Panelists did agree ineffective security at refugee camps for civilians, and especially women, fleeing drought conditions, was a major concern. They also said the current Kenyan military operations into Somalia could worsen the immediate plight of drought victims in al-Shabab controlled areas.

Kenya sent troops into Somalia earlier this month following a series of cross-border kidnappings blamed on al-Shabab.

The radical Islamic group has waged a four-year campaign against Somalia’s United Nations and U.S.-backed government, which is widely viewed as corrupt and ineffective. Al-Shabab controls most of central and southern Somalia, including the only areas declared by the United Nations to be experiencing famine in the drought-ravaged Horn of Africa.

You May Like

Photogallery Pistorius Sentenced, Taken to Prison

Pistorius, convicted of culpable homicide in shooting death of girlfriend Reeva Steenkamp, will likely serve about 10 months of five-year sentence, before completing it under house arrest More

UN to Aid Central Africa in Polio Vaccinations

Synchronized vaccinations will be conducted after Cameroon reports a fifth case of the wild polio virus in its territory More

WHO: Ebola Vaccine May Be in Use by Jan.

WHO assistant director Dr. Marie Paule Kieny says clinical trials of Ebola vaccines are underway or planned in Europe, US and Africa More

This forum has been closed.
Comments
     
There are no comments in this forum. Be first and add one

Featured Videos

Your JavaScript is turned off or you have an old version of Adobe's Flash Player. Get the latest Flash player.
After Decades of Pressure, Luxembourg Drops Bank Secrecy Rulesi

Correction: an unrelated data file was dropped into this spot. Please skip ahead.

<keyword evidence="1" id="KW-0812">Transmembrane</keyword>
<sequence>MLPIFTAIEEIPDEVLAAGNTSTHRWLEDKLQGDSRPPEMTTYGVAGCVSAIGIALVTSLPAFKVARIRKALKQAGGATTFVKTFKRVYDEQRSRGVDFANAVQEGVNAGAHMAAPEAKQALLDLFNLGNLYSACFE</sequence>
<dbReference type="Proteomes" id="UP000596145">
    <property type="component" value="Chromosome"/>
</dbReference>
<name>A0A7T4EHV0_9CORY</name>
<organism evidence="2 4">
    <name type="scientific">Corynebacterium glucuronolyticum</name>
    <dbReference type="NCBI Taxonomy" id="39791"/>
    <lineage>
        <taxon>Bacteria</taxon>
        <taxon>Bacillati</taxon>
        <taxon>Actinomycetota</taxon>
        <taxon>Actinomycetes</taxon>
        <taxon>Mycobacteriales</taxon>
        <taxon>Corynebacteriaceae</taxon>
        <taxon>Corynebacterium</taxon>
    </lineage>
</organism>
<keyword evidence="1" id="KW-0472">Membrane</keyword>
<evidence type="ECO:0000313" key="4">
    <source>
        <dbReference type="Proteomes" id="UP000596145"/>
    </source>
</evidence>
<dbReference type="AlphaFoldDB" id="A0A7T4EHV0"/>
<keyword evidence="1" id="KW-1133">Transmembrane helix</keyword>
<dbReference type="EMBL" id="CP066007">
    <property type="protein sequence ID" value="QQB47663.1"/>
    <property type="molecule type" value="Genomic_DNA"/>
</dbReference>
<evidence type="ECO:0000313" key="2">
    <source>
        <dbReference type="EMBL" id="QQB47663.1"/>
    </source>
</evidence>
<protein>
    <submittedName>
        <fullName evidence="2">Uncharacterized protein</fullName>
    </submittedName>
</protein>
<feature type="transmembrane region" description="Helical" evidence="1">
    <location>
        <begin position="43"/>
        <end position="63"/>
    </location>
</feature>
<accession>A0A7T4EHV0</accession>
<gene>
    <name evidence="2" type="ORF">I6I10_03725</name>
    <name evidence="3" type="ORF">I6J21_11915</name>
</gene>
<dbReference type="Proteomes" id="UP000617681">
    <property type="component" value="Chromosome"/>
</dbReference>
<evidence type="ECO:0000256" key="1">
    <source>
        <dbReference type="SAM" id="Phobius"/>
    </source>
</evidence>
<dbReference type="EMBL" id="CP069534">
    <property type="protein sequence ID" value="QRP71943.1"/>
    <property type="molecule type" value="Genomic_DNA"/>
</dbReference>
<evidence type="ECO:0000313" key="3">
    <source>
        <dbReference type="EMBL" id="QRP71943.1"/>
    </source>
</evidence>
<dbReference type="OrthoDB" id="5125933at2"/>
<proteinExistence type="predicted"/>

X
October 21, 2014 12:20 AM
European Union finance ministers have reached a breakthrough agreement that will make it more difficult for tax cheats to hide their money. The new legislation, which had been blocked for years by countries with a reputation as tax havens, was approved last week after Luxembourg and Austria agreed to lift their vetoes. But as Mil Arcega reports, it doesn’t mean tax cheats have run out of places to keep their money hidden.
Video

Video After Decades of Pressure, Luxembourg Drops Bank Secrecy Rules

European Union finance ministers have reached a breakthrough agreement that will make it more difficult for tax cheats to hide their money. The new legislation, which had been blocked for years by countries with a reputation as tax havens, was approved last week after Luxembourg and Austria agreed to lift their vetoes. But as Mil Arcega reports, it doesn’t mean tax cheats have run out of places to keep their money hidden.
Video

Video Kobani Refugees Welcome, Turkey Criticizes, US Airdrop

Residents of Kobani in northern Syria have welcomed the airdrop of weapons, ammunition and medicine to Kurdish militia who are resisting the seizure of their city by Islamic State militants. The Turkish government, however, has criticized the operation. VOA’s Scott Bobb reports from southeastern Turkey, across the border from Kobani.
Video

Video China Political Meeting Seeks to Improve Rule of Law

China’s communist leaders will host a top level political meeting this week, called the Fourth Plenum, and for the first time in the party’s history, rule of law will be a key item on the agenda. Analysts and Chinese media reports say the meetings could see the approval of long-awaited measures aimed at giving courts more independence and include steps to enhance an already aggressive and high-reaching anti-corruption drive. VOA’s Bill Ide has more from Beijing.
Video

Video US ‘Death Cafes’ Put Focus on the Finale

In contemporary America, death usually is a topic to be avoided. But the growing “death café” movement encourages people to discuss their fears and desires about their final moments. VOA’s Jerome Socolovsky reports.